Sunnyside Twenty-Fifth Anniversary: Volume 1
It would be difficult, from the evidence provided by the first volume of Sunnyside Records’ quarter-century anniversary collection, to determine if this intrepid indie possesses a label “sound” akin to that of, say, peak-era Blue Note or Impulse! Sunnyside’s identity may best reveal itself in the consistent smarts that define its artist roster.
With disparate personalities rubbing agreeably against one another, this well-chosen double-disc set presents a portrait of a modestly daring label that has counted the likes of such distinctive figures as Fred Hersch, Guillermo Klein, Jeff “Tain” Watts, Lucian Souza, Jerry Gonzalez and Jay Clayton among its ranks at one time or another. Reliable mainstreamers mix with edgier players and idiosyncratic individualists who fall between the cracks.
Given a single track, nearly everyone represented acquits him or herself with distinction and, in the best cases, their ardor leads you back to the original album from which the performance was culled. (Carolyn Leonhart, for example, turns in an imaginative reworking of “I’ve Grown Accustomed to Her Face” that could pique the interest of even the most hardened jazz vocal skeptic.)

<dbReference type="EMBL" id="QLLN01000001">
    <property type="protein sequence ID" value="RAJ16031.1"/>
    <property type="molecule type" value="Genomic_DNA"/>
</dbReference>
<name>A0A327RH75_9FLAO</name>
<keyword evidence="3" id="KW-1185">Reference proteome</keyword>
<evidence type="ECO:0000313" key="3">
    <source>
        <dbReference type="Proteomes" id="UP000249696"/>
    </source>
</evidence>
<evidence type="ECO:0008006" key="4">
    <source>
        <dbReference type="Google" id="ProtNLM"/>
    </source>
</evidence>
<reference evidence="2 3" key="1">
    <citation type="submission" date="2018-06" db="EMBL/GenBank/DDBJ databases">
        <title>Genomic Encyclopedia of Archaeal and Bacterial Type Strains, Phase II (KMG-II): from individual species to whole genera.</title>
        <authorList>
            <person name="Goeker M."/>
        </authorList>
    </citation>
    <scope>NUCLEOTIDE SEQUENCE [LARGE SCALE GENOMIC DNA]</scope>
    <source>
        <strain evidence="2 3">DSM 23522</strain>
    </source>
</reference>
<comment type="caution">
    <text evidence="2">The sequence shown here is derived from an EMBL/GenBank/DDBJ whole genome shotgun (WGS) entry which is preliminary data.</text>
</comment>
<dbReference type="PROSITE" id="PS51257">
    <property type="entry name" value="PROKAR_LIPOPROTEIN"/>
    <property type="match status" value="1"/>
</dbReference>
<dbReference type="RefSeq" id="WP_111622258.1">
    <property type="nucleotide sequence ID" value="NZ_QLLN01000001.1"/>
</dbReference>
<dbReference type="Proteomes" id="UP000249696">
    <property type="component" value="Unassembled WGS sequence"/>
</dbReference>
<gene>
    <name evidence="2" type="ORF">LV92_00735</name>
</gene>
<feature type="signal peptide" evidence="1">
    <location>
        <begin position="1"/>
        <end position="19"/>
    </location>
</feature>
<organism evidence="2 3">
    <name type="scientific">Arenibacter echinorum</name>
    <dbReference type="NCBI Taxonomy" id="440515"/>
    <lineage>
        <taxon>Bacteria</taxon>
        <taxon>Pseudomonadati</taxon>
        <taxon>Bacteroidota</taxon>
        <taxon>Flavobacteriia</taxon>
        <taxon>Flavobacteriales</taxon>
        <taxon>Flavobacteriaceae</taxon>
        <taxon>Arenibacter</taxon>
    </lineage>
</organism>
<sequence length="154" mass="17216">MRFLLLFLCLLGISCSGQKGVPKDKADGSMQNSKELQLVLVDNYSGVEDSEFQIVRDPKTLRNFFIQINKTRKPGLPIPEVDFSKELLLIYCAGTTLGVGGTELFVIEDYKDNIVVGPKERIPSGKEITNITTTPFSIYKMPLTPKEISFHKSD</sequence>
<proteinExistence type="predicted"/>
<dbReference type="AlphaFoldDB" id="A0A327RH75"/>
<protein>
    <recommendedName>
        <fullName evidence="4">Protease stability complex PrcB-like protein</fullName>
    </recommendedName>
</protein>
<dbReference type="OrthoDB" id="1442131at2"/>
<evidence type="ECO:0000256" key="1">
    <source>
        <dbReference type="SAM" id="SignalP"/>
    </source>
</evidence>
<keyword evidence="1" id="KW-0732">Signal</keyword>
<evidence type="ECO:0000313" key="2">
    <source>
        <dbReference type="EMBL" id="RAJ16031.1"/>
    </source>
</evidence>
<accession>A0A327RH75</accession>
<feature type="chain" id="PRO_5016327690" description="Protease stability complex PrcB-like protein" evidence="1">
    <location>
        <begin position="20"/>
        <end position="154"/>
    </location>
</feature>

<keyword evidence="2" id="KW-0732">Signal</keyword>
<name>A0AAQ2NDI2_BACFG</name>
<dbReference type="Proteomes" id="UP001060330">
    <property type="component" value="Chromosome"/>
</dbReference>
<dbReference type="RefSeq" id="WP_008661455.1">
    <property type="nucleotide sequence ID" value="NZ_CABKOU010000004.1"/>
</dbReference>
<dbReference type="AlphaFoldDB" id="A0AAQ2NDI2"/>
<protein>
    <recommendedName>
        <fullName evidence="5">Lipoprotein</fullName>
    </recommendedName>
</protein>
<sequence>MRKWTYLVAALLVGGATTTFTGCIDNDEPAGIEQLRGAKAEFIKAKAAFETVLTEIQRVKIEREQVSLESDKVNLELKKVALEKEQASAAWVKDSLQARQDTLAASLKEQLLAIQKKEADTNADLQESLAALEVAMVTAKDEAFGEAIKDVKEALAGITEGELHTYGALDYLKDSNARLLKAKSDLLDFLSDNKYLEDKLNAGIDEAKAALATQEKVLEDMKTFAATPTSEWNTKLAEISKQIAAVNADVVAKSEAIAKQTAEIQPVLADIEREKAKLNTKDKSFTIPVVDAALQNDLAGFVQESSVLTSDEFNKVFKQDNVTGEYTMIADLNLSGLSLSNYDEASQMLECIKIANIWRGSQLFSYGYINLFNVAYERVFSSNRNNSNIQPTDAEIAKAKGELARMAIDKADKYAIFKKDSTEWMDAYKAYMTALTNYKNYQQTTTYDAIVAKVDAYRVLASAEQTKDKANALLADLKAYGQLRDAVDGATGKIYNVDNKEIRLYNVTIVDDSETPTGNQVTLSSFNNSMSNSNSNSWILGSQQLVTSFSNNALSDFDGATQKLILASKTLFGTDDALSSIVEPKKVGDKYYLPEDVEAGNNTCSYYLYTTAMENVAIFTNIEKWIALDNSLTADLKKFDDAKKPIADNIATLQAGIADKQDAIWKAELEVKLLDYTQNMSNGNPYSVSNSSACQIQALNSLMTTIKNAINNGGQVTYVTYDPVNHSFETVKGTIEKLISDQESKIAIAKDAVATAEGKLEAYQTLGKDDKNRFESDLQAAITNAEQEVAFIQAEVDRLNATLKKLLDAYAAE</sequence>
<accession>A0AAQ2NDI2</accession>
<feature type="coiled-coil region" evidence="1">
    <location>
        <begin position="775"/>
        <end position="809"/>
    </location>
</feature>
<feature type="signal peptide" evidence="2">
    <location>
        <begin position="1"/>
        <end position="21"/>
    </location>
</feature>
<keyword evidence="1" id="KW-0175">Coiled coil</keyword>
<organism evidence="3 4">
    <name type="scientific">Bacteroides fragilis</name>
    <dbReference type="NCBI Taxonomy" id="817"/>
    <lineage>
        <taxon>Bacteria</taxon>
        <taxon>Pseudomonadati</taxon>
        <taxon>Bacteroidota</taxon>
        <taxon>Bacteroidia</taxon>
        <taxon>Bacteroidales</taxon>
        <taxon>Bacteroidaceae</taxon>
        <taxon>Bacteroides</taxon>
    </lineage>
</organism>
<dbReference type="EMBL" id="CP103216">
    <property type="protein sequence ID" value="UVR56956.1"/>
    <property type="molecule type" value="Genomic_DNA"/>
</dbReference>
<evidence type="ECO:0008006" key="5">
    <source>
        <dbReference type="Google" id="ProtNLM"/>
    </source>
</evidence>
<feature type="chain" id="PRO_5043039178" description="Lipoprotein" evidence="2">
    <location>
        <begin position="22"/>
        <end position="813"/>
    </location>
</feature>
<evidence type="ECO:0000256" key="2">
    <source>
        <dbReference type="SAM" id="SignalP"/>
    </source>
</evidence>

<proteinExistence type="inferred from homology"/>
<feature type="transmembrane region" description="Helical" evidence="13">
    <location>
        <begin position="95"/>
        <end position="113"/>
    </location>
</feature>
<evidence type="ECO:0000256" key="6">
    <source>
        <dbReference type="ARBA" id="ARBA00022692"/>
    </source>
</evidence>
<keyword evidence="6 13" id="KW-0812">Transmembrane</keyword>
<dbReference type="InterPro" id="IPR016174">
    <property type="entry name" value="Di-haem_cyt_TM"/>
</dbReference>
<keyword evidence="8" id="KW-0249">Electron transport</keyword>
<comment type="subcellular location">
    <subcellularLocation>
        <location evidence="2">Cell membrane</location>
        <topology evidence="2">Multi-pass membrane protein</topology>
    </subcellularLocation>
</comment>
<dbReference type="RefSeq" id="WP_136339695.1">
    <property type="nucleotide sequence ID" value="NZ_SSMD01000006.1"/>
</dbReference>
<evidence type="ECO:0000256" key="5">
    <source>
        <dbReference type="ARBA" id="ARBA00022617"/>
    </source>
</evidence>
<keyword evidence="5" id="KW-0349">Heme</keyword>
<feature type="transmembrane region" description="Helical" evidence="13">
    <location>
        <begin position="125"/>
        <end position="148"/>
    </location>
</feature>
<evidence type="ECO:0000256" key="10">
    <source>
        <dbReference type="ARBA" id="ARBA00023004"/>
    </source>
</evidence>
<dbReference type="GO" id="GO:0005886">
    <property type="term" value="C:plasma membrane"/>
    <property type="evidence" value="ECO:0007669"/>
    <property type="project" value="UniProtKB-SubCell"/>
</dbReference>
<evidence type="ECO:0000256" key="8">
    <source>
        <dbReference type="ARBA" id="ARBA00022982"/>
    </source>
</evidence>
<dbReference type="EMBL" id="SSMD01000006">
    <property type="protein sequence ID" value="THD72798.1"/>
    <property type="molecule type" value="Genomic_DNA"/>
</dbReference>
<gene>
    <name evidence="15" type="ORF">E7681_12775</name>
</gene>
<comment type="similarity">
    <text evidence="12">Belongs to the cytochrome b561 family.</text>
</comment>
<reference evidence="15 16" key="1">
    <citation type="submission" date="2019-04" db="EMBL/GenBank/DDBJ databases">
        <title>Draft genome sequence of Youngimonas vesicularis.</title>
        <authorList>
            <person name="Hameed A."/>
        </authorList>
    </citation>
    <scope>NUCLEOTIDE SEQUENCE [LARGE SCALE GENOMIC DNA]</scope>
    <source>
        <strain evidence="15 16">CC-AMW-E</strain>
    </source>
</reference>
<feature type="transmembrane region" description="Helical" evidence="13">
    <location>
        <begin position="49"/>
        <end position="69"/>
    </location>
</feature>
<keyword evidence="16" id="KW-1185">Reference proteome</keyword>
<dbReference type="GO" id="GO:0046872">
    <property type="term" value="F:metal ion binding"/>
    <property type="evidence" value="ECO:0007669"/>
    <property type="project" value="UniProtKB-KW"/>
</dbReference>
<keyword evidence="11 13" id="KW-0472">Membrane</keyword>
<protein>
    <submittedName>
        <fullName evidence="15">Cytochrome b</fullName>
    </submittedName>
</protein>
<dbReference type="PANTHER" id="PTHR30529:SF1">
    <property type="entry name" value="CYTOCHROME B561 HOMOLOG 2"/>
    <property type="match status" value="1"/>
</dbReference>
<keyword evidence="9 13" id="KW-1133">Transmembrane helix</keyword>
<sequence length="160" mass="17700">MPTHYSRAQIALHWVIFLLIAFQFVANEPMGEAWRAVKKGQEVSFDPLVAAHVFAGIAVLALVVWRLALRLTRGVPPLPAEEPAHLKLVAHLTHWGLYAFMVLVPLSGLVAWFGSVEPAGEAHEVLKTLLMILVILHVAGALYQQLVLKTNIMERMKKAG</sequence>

While cherry-picked with care, the collection’s paucity of liner notes and track information—who, for instance, is the featured trumpet soloist on Bob Belden’s affecting arrangement of “Face on the Bathroom Floor”?; who wrote the memorable “Listen Little Girl,” exceptionally sung by Meredith D’Ambrosio?; who exactly are Glenn Wilson and Rory Stuart, the baritone saxophonist and guitarist behind the arresting “Armageddon”?—is shoddy at best. Having made it this far through the ever-perilous jazz straits, Sunnyside deserves to celebrate itself with a bit more care.